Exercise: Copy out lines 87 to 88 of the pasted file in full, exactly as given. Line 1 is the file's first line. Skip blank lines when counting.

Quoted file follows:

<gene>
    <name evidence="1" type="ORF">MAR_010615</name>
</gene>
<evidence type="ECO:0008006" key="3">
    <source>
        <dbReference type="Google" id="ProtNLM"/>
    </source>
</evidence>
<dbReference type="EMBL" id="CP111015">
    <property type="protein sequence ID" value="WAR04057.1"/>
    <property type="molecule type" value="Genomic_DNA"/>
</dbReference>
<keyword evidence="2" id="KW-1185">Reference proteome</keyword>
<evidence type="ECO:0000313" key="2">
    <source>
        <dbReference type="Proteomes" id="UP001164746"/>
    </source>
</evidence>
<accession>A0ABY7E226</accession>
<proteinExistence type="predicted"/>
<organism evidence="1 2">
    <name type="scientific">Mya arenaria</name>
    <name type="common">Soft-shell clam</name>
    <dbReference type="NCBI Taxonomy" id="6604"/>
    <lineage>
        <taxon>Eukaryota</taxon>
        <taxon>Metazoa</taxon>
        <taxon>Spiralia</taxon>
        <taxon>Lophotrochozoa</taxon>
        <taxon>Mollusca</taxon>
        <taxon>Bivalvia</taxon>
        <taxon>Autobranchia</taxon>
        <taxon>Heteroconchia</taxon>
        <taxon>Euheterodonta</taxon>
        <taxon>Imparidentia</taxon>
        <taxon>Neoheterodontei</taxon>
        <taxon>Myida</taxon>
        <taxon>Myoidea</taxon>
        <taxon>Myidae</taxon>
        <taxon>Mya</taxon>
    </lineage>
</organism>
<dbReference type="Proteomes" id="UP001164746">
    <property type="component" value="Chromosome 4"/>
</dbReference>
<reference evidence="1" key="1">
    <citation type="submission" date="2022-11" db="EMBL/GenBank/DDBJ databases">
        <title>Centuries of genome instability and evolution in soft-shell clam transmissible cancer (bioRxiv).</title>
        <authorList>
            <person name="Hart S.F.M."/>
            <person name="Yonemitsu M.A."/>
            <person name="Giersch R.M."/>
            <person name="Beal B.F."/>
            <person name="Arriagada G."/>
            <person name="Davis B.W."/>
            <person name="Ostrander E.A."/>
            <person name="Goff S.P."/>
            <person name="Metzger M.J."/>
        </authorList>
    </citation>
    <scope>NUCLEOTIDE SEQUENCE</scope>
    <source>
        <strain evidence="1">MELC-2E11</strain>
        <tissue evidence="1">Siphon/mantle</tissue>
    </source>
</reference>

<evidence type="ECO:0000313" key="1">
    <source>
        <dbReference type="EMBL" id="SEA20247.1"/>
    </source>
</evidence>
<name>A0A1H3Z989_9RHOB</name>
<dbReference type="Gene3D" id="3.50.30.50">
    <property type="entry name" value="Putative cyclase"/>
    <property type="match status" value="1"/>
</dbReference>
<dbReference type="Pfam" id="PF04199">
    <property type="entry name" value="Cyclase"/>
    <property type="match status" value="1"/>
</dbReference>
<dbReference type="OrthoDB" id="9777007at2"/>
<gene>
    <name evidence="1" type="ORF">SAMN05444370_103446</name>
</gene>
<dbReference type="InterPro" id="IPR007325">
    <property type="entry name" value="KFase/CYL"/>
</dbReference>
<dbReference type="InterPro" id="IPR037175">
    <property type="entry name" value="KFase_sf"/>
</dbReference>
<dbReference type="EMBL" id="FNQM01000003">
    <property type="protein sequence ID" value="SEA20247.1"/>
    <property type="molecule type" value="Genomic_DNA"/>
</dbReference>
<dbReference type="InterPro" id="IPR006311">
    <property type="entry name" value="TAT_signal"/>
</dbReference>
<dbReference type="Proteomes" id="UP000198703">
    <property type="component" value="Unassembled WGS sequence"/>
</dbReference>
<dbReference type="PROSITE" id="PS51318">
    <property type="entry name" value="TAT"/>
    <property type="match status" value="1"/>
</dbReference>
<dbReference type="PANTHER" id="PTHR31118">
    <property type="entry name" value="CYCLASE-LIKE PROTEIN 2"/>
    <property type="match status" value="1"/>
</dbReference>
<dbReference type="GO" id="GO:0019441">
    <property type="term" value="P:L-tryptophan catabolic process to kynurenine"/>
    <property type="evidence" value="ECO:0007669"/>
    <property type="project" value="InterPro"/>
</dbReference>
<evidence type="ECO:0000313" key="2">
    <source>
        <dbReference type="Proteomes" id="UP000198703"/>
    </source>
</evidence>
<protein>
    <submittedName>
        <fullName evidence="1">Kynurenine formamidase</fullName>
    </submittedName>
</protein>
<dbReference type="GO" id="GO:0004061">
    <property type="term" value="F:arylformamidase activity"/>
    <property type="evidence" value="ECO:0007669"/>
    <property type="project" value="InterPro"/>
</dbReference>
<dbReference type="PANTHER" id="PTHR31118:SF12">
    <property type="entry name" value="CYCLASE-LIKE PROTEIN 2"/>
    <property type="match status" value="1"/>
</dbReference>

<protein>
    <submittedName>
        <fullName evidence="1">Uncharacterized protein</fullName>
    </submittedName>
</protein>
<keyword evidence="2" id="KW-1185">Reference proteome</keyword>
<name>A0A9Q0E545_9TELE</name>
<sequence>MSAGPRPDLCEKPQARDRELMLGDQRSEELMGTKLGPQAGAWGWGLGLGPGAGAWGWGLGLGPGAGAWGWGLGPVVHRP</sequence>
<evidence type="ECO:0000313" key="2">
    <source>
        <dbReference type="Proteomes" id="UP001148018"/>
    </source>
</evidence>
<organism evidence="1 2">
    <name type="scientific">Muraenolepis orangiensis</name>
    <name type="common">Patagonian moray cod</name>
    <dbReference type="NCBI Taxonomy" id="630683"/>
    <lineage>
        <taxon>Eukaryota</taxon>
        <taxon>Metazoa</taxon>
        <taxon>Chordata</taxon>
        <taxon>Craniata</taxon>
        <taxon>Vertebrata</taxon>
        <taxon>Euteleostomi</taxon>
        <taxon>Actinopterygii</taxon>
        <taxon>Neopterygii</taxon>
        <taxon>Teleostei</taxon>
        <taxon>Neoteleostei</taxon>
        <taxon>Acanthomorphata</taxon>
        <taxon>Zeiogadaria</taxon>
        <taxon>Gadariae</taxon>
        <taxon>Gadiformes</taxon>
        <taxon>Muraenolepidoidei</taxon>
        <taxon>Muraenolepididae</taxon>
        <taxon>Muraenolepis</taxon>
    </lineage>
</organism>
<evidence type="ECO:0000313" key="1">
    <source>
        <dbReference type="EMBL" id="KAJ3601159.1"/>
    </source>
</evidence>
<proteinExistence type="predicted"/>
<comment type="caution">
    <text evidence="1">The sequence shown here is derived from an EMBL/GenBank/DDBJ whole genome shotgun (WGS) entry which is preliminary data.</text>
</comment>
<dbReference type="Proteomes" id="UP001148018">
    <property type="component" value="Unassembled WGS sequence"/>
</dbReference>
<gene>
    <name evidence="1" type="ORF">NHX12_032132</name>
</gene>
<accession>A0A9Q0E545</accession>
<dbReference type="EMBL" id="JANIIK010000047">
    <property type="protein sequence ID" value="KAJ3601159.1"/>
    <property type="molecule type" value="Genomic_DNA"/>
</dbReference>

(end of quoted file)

</dbReference>
<dbReference type="InterPro" id="IPR037175">